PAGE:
• Rev Horror

Silently Within Your Shadow

Dir. Scott Lyus (2015)

A stage ventriloquist treats her dummy like he's real, and her boyfriend constantly has to fight for her attention.


CAUTION: MAY CONTAIN SPOILERS


What is it that's so creepy about dolls? Ventriloquist dummies have helmed countless scary movies and books, from R.L. Stine's Goosebumps to Dead Silence and Magic. They just might be the scariest of the all dolls, as it's awful hard to even look at them without feeling a chill up your spine.


Silently Within Your Shadow focuses on one of these dummies and his relationship with his owner. She's a stage performer, he's part of her act, and she's developed a special bond with him. Her boyfriend is none too happy that the dummy shares their space, feeling like he's a toy that's best kept put away. Of course, the dummy is as unhappy with the arrangement as he is.

When the boyfriend makes a power move to cut the dummy out of his lovelife, things naturally go awry and the dummy gets his revenge. A short on the shorter end, Silently Within Your Shadow is brief, succinct, and fairly powerful for such a short runtime. The acting is sufficient, though not stellar, but the dummy is creepy enough to make up for it. Well directed, well written, and, again, legitimately creepy, Silently Within My Shadow is definitely worth the watch if you get the chance. Written and directed by Scott Lyus, with House of 1000 Corpses star Bill Moseley providing the voice of the dummy Hugo, you can definitely see why this short film won so many awards at the various film festivals it's been to. It's very difficult to make a short film that's worth watching at all, much less one that provides a plot that actually works and has decent character development, but SWMS handles its plot well and shows that big things can come in small packages.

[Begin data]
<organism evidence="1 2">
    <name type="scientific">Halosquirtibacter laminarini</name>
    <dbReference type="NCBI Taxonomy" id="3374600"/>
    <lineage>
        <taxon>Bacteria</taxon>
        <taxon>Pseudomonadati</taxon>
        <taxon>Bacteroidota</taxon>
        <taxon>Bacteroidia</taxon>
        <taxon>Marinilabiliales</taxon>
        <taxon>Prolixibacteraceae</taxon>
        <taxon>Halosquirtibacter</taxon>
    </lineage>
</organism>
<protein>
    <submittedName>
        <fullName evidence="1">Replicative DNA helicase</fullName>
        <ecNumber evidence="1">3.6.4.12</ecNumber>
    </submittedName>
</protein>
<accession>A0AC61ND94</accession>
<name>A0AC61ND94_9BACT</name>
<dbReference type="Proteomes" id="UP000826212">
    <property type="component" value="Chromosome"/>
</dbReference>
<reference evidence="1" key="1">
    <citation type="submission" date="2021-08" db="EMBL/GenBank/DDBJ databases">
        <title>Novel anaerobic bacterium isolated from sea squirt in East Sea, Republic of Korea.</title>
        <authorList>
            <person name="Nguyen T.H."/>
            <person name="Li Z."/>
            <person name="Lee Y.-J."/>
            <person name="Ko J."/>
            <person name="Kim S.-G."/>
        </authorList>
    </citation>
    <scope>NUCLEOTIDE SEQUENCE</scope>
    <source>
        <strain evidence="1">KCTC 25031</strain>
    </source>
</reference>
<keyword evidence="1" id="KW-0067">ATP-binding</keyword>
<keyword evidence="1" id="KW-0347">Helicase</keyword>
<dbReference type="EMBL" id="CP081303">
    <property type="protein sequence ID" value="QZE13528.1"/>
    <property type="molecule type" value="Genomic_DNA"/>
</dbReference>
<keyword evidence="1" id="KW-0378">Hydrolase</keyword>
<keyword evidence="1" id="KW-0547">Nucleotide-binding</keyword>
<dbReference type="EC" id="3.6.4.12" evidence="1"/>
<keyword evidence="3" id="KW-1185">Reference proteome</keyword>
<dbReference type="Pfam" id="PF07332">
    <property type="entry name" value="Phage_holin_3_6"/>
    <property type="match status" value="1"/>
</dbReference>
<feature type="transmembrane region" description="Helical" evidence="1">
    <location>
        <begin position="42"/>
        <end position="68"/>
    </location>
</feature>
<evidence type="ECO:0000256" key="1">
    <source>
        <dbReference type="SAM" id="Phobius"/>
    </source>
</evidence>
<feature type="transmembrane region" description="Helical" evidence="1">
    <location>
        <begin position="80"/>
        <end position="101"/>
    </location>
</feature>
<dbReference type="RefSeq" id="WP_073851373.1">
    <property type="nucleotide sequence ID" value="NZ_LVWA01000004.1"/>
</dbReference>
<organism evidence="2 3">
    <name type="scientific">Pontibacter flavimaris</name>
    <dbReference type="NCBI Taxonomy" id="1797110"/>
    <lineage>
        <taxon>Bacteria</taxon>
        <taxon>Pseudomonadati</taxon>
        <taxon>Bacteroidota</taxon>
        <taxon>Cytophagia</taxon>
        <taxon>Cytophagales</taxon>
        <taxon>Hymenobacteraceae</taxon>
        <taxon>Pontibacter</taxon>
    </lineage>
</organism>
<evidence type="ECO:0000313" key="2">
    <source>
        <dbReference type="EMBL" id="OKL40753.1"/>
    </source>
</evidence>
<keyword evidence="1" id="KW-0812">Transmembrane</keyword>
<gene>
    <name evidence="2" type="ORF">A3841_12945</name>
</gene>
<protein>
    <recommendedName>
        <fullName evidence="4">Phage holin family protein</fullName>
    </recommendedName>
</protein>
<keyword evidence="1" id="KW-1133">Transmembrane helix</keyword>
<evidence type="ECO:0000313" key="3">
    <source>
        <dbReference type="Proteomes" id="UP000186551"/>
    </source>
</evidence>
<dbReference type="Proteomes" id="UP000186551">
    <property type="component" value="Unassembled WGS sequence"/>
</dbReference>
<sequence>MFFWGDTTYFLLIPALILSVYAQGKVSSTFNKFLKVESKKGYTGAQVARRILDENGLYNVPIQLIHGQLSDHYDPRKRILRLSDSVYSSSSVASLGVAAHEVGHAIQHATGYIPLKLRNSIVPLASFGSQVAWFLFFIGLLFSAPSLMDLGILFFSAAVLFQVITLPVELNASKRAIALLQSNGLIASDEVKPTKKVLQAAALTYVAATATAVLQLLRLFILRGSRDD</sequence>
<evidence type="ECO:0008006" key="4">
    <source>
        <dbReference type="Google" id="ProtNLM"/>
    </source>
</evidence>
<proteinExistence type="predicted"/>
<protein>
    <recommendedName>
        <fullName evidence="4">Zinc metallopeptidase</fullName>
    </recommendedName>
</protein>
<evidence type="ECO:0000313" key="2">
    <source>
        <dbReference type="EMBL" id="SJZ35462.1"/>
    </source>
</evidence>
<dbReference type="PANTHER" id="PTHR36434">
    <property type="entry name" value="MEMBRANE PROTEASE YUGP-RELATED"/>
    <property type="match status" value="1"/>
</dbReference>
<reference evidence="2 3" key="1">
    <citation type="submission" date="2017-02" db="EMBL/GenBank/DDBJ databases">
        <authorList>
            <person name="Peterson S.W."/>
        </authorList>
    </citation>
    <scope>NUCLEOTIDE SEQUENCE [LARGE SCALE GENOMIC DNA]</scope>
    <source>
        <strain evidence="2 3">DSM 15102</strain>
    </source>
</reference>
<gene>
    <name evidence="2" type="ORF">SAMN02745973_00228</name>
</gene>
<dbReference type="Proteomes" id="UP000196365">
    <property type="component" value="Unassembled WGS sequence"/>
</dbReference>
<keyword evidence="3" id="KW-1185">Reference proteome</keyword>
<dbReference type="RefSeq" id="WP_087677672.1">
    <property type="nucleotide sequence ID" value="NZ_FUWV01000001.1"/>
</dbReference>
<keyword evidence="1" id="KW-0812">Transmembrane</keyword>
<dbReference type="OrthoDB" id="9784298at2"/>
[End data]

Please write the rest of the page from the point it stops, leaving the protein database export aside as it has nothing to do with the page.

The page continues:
Bill Mosely alone is worth the price of admission. The camerawork has a dreamlike haze, helping to contribute to the believability of the concept, and it's a well-executed plot. The dummy is by far the star of the short, not to take anything away from the acting. I can say, however, that this one probably would've benefited from being a little longer. Lyus deftly got everything across to the viewer, but a little buildup to the scares might've served the film well. For what it is, it's an excellent effort, and I look forward to seeing more from Lyus and Crossroad Pictures in the future.


Who this movie is for: Short film lovers, Indie film fanatics, Dummies


Bottom Line: Short review, short movie, but definitely not a film to sleep on. Good direction and script, along with the legendary Bill Moseley, make this one worth a watch. I highly recommend that you check it out if you get the chance, because Scott Lyus is something special in the making.

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